Call him a schoolteacher, Yale graduate, America’s first spy or Captain in the Continental Army, but above all, you must call this man a true American patriot. Who am I speaking of?
On June 6, 1755, the Hale family of Coventry, Connecticut welcomed a new baby boy into the family whom they named Nathan.
In 1768, young Nathan along with his 16-year-old brother were sent to Yale College.
In 1773, Nathan graduated from Yale college with first-class honors. He was only 18-years of age. He became a schoolteacher.
On July 1, 1775, Nathan joined the Connecticut militia as part of the effort of the Revolutionary War. He was following five of his brothers who fought at Lexington and Concord. Five months later, Hale was made a first-lieutenant.
In 1776, Hale was promoted to Captain after his participation in the Siege of Boston, and placed in the command of General George Washington.
On September 16, 1776, Washington, engaged in the Battle of Harlem Heights against British General William Howe, asked for a volunteer for a spy mission behind Howe’s British lines. Hale was the first to step forward, volunteering for the mission and becoming America’s first official spy.
Hale, who was already a schoolteacher, disguised himself as a Dutch schoolteacher and entered New York City where he spent nearly a week gathering vital information on the placement of British troops and artillery.
On September 21, Hale was captured while trying to leave New York City on way back to Washington. The British found papers on Hale that detailed their locations and was quickly found guilty of espionage. Howe sentenced him to be hanged the following day. Supposedly, one of Hale’s cousins was a British sympathizer and turned him in to the British.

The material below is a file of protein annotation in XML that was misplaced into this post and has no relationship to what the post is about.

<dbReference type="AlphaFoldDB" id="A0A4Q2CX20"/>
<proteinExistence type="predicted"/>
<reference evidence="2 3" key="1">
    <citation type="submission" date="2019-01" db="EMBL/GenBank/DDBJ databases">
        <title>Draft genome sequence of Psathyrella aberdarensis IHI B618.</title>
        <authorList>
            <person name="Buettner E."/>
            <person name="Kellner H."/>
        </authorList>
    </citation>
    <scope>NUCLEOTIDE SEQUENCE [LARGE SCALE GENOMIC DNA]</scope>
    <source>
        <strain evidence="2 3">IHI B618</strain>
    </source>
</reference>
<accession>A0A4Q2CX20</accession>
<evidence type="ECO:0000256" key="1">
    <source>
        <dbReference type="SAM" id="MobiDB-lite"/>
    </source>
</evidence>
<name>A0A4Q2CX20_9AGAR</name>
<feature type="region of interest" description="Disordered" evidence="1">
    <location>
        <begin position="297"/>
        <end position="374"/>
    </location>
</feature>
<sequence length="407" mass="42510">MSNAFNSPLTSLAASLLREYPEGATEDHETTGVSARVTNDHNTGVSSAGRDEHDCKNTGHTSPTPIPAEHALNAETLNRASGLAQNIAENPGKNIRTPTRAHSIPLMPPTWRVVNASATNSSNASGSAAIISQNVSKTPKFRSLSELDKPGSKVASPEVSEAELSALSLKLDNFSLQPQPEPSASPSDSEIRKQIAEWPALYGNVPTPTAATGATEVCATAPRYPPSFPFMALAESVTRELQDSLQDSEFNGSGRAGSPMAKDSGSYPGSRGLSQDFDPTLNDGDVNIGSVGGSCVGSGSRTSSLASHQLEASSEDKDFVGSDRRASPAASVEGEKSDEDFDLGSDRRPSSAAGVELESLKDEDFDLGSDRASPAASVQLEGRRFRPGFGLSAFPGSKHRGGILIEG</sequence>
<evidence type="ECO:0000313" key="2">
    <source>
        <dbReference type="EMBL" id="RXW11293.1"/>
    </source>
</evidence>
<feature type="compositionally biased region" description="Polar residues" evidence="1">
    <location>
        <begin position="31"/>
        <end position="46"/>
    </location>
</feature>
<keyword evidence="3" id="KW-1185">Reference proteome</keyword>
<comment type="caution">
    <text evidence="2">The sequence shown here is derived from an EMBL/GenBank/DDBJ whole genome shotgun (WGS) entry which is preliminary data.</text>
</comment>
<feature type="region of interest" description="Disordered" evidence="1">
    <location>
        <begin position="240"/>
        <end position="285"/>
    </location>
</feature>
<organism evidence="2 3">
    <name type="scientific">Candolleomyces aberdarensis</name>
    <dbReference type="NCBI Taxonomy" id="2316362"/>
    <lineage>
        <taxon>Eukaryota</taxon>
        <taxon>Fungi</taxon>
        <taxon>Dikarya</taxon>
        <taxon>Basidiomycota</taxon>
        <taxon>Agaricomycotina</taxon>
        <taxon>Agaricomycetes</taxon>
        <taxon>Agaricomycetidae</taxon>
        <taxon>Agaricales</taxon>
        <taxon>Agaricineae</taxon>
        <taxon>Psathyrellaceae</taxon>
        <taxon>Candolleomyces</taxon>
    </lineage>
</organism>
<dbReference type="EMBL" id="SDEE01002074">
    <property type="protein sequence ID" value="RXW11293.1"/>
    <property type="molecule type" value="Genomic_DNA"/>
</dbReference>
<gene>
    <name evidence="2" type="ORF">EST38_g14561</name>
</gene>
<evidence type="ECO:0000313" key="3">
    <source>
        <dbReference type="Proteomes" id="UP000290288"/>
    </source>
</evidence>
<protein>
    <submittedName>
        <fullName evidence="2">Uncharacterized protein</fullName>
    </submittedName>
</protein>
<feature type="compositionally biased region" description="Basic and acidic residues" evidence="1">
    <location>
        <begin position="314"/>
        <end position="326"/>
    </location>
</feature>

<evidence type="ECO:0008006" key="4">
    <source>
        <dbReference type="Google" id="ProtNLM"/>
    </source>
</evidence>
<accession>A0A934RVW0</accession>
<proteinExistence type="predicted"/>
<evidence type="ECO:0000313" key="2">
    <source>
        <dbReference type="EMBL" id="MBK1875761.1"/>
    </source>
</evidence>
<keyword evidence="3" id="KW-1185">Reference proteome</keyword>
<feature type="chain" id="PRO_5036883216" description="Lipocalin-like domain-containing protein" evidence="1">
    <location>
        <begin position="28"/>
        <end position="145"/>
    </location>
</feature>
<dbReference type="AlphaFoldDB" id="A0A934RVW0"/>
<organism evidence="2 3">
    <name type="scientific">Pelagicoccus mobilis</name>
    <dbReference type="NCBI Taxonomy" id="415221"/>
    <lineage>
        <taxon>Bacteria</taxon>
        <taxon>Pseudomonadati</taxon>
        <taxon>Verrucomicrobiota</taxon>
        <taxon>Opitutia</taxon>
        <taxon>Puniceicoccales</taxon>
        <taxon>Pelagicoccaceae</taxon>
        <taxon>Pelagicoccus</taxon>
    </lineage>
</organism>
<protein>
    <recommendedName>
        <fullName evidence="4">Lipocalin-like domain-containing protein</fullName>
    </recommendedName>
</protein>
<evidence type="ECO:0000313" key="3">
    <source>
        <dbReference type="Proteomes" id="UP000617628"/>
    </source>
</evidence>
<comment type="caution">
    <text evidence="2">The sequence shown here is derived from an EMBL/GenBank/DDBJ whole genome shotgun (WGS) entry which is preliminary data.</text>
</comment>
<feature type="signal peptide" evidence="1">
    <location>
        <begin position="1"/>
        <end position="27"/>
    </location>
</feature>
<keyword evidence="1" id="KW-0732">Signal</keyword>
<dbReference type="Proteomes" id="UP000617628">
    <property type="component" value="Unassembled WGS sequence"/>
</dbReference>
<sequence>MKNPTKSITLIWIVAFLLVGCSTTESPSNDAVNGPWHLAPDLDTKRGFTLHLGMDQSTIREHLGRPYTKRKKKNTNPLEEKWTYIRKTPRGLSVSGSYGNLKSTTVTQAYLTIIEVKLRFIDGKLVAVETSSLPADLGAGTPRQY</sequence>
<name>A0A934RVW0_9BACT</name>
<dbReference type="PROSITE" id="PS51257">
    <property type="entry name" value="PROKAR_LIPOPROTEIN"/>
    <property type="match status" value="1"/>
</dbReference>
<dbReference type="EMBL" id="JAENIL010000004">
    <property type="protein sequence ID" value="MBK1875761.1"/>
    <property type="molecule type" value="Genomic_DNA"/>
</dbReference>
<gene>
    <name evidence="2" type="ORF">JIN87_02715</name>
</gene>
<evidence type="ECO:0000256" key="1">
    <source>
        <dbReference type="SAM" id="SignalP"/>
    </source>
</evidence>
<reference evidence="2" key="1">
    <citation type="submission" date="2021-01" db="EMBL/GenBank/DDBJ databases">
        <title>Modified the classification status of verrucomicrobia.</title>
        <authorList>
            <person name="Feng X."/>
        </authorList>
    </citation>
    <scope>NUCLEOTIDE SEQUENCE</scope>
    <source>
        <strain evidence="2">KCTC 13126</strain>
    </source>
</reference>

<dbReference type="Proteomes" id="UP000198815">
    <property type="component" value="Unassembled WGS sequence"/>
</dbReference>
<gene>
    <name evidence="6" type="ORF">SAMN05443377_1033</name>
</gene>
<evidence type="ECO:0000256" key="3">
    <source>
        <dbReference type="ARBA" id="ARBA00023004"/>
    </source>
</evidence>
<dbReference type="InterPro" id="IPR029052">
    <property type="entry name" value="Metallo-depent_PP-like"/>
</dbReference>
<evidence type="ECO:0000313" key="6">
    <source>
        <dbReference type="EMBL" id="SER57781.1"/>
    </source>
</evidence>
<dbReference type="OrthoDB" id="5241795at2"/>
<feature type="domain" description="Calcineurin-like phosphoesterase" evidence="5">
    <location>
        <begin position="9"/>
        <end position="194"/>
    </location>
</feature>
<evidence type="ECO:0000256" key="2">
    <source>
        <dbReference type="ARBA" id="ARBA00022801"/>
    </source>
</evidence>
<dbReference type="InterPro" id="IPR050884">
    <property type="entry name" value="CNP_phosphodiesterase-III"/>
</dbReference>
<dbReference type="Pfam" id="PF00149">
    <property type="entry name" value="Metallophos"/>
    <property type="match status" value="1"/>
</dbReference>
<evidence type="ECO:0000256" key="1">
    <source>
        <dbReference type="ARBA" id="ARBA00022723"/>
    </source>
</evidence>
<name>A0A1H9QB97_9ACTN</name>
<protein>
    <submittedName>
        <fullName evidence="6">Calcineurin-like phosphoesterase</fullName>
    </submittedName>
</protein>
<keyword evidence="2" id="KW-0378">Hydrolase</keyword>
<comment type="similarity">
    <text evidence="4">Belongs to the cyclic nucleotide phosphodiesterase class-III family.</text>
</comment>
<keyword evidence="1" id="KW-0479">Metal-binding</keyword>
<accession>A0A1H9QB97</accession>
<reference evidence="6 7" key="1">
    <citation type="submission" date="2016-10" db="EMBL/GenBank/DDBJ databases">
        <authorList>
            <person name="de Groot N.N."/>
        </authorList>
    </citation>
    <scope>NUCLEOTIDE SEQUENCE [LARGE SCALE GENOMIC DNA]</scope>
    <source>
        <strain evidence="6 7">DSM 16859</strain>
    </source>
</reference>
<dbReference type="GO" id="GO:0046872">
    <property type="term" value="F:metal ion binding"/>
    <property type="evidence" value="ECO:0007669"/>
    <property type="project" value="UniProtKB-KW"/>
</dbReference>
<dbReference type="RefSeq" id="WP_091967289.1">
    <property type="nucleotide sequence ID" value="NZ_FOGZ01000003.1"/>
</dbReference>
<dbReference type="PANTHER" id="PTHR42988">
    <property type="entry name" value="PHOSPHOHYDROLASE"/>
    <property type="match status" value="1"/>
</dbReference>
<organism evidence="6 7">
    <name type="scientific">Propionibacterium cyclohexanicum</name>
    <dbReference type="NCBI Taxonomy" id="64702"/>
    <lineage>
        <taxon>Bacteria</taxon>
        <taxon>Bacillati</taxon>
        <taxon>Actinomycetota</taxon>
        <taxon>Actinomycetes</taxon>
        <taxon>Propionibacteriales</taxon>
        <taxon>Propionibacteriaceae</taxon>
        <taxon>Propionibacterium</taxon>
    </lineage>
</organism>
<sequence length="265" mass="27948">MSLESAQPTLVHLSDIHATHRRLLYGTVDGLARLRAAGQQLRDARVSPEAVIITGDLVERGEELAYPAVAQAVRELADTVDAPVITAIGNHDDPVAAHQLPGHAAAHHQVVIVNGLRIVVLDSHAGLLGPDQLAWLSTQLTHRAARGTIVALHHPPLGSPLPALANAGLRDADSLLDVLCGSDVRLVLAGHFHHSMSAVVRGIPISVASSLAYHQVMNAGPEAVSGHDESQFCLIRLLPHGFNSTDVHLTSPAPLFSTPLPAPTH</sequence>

Hale asked the guard for a clergyman but was refused. He then asked for a Bible and was again refused.
On this day, September 22, 1776, at the age of only 21, Nathan Hale was hanged by the British in New York City. Howe sent a British officer under a flag of truce to notify Washington of Hale’s capture and execution. The British officer reported first to Captain Alexander Hamilton, saying:
“On the morning of his execution, my station was near the fatal spot, and I requested the Provost Marshal to permit the prisoner to sit in my marquee, while he was making the necessary preparations. Captain Hale entered: he was calm, and bore himself with gentle dignity, in the consciousness of rectitude and high intentions. He asked for writing materials, which I furnished him: he wrote two letters, one to his mother and one to a brother officer. He was shortly after summoned to the gallows. But a few persons were around him, yet his, characteristic dying words were remembered. He said, ‘I only regret that I have but one life to lose for my country.’”
Hale’s last words have been preserved in American history for all time and have rang true for many American patriots since.